A Wednesday panel discussion explored the future of the Baptist family and ways churches and partners could collaborate together to strengthen one another. The panel, which included Clifford Johnson, president of the American Baptist Home Mission Societies, Jesse Rincones, executive director of the Hispanic Baptist Convention of Texas and Suzii Paynter, executive coordinator of the Cooperative Baptist Fellowship, shared their thoughts on the need to have meaningful and hard conversations within the Baptist family.
Paynter emphasized the need to forge an identity together, claiming the lordship of Christ and pursuing “holy friendship” across racial lines.
“As part of our cooperative venture, identity becomes a work, not a byproduct. Identity becomes a focus, not just a hood ornament,” Paynter said. “We can’t just live in a comfort zone of identity. This is a time when we must forge identity.”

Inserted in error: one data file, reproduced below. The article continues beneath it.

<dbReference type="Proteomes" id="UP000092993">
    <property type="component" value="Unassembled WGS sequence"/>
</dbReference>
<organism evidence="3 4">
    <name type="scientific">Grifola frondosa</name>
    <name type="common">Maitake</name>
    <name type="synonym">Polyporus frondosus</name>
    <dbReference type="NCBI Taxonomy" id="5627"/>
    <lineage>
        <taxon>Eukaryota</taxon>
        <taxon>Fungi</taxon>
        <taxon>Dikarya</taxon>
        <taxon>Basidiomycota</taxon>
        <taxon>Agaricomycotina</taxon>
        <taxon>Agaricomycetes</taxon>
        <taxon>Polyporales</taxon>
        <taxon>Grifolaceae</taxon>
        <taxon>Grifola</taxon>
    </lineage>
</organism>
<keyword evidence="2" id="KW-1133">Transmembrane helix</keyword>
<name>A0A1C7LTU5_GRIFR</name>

“Part of our challenge is to not be found wanting at the workers bench. We have to knock off something. We have to build the fire underneath it and forge an identity to which we are welding that says, first we are God’s. Friendship is the gift of the Holy Spirit. Coming together in a covenant, the challenge is not to work alongside our labels, but it is to just drop those things and become true friends.”
Being ‘Jesus Baptists’
The opening day of the summit concluded with a time of worship, highlighting covenants of action and discussing the challenges of being in covenant. Luis Cortés, president and CEO of Esperanza, the largest Hispanic faith-based evangelical network in the United States, challenged the group to overcome prejudice and stereotypes and other “-isms” to become united together as “Jesus Baptists.”
“Are you a CNN or FOX Baptist?” Cortés asked. “Because I hope we leave here as Jesus Baptists. …You don’t have to agree, but you must try to understand. We must see beyond what we know. We must begin to see cultural stereotypes for what they are.”